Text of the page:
Gladys Knight serenaded Fonda with ‘Midnight Train to Georgia’

Jane Fonda came back to Atlanta, the city she lived in for two decades, to celebrate her 85th birthday and raise more than $1 million Thursday for her non-profit group she founded in 1995 to reduce teen pregnancy in Georgia.

Her guests included R&B legend Gladys Knight, actor and musician Chris “Ludacris” Bridges, actress Catherine Keener, Emily Saliers of the Indigo Girls, author Glennon Doyle, Spanx creator Sara Blakely and filmmaker Tyler Perry. Knight, a Georgia native, serenaded Fonda with a couple of tunes including her iconic “Midnight Train to Georgia.”

“I’ve been with Gladys before and I’m very grateful she is doing this,” Fonda said in a Zoom interview Wednesday with The Atlanta Journal-Constitution before the party, which was held at the Pink Castle in Buckhead.

The Georgia Campaign for Adolescent Power & Potential, which goes by GCAPP, has funneled tens of millions of dollars over the years into training educators and youth groups to help teens make better choices. Over that time, Georgia’s teen pregnancy rate ― once the worst in the nation ― has dropped 73%. (The state is now ranked 37th, according to the Centers for Disease Control and Prevention.)

“There are a lot of reasons for that, not just GCAPP,” Fonda said. “But GCAPP is the only organization that has kept this issue on the front burner all these years. It’s really made a difference.”

Credit: Getty Images for GCAPP

Credit: Getty Images for GCAPP

The group is currently focused on comprehensive sex education and youth empowerment and is actively working with 20 school systems in the state including DeKalb County and Atlanta Public Schools. It also works hand in hand with non-profit groups like the Boys & Girls Club and multiple churches and has broadened outreach to parents.

The organization is currently “lean and strong,” said Ronald McNeill, GCAPP president since 2018. “We have 22 full-time employees and a team of consultants and contractors.” The organization raised more than $3.5 million in 2020, according to the most recent 990 form provided to the government.

McNeill said Fonda, as chairwoman emeritus, remains active in the organization, texting and calling him regularly.

“She has remained committed to ensuring there is systemic change on behalf of those who are vulnerable, who are less fortunate and don’t have equal opportunities,” McNeill said. “We’re fortunate to have a leader and founder who has touched so many lives over so many generations. She remains relevant today. She is using her celebrity and platform to elevate really important issues that impact society in a significant way.”

Fonda came to Georgia this week and was with McNeill as the midterm election results rolled in. “It came in better than we expected,” she said. “There’s still a lot to be done... I was very happy to hear that Ron’s developed relationships in the Georgia legislature with both Republicans and Democrats. Those with young children get it and understand why our work is important.”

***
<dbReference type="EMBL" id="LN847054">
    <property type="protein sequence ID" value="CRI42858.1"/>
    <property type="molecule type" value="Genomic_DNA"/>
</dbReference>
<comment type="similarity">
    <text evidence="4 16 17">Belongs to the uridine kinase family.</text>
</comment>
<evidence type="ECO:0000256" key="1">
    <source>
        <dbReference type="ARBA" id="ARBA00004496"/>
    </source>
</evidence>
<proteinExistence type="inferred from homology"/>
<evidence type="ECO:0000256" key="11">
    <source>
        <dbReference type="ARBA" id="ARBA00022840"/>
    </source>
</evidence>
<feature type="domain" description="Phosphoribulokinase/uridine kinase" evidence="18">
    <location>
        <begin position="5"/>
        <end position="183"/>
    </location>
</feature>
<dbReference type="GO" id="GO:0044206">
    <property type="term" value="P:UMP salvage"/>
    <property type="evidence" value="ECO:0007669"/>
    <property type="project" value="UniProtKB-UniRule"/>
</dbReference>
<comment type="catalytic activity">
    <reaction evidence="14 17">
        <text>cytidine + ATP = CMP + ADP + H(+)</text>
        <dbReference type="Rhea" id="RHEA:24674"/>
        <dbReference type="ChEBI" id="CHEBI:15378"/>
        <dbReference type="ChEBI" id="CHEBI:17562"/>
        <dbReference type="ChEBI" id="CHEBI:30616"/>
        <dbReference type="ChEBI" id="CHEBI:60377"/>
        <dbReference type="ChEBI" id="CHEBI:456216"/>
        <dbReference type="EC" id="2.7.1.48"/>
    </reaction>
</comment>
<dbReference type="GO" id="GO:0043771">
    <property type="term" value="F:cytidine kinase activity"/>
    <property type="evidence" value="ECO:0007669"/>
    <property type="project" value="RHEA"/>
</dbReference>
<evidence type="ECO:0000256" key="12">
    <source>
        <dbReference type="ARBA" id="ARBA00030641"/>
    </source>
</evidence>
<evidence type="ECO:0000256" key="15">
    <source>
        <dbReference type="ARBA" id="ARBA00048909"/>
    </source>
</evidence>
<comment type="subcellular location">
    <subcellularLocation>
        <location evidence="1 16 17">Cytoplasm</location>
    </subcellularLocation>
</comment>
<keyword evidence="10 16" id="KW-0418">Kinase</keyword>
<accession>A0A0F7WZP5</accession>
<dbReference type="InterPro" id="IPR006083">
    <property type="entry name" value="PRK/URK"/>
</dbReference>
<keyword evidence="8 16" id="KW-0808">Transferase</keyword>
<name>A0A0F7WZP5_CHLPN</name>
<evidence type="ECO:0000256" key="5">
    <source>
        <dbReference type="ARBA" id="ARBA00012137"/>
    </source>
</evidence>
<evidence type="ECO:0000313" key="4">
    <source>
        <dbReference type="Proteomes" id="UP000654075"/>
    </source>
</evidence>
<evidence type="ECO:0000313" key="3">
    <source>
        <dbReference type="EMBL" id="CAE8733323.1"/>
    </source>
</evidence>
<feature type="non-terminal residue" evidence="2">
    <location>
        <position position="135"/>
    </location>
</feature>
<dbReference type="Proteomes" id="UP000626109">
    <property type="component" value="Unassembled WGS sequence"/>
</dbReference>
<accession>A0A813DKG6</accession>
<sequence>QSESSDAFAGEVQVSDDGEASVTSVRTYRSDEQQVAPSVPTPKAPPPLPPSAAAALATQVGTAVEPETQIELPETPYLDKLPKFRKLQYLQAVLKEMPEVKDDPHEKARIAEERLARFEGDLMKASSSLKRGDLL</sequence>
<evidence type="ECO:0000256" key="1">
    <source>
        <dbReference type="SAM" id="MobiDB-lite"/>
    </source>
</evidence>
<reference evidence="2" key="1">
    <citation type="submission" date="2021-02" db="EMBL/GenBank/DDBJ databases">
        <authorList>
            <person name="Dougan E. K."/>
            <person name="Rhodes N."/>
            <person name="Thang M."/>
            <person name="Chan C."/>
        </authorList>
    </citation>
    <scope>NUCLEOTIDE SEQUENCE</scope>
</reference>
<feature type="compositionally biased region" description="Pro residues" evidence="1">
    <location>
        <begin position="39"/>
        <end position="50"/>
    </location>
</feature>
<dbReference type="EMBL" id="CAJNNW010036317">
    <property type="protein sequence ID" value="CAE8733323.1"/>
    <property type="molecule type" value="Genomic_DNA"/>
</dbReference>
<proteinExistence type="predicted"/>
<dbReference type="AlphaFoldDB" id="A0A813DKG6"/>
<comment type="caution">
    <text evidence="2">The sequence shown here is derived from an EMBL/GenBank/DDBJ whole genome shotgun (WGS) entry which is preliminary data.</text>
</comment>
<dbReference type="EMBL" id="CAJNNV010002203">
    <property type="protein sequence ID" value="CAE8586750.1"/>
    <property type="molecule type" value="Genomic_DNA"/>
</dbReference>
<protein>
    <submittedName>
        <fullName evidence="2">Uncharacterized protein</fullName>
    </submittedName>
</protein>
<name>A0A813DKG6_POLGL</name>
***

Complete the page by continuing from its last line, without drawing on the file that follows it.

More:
She is worried about the current abortion restrictions in Georgia, which largely prohibit abortions after six weeks from inception. “There are a lot of young girls getting pregnant and all too often it’s incest,” she said. “If these young children become pregnant and you don’t offer them a way to end the pregnancy, it’s cruel. The work of GCAPP is more important than ever.”

Fonda left Atlanta about a decade ago and misses her friends and “the colors of the trees at this time of year,” she said. But she said she comes back often.

As for the fundraiser, besides raising money, she looked forward to seeing how well the live auction would go. One of the items up for auction includes drinks with Fonda at the movie screening of her sports comedy film with Tom Brady “80 for Brady,” which comes out in February.

Credit: Getty Images for GCAPP

Credit: Getty Images for GCAPP

She invited Atlanta comic Heather McMahan to sing “Happy Birthday” to her at the fundraiser after the two met at the taping of a Netflix comedy special earlier this year. McMahan is hosting instead, Fonda said.

“I’m totally humbled and honored and flattered,” McMahan said before the event. “I’m putting on my glitter jacket and rolling up my sleeves. We’re going to raise a bunch of money!”

Credit: Getty Images for GCAPP

Credit: Getty Images for GCAPP

At the event, Perry toasted Fonda, noting that she “inspired me so much. From the bottom of my heart, I want to give you love, prayers and grace. Thank you for what you’re doing for all of these kids with GCAPP.”

Glennon added: “Her name has become a clarion call, ethos in itself, and a battle cry. I love Jane Fonda means… I love justice, I love truth, I love fiery women who risk it all, it means I want to be like that.”

Ludacris initiated “Happy Birthday” for the whole party to sing, and Fonda then blew out her candles on stage.

Fonda recently publicized the fact she has non-Hodgkin’s lymphoma, a cancer of the lymphatic system. “I’m halfway through my chemo and I feel good,” she said.

She remains friends with media mogul Ted Turner, her husband from 1991 to 2001. He was diagnosed with Lewy Body dementia in 2018 and has made few public appearances since then. “I had dinner with Ted and he’s doing well,” she said.

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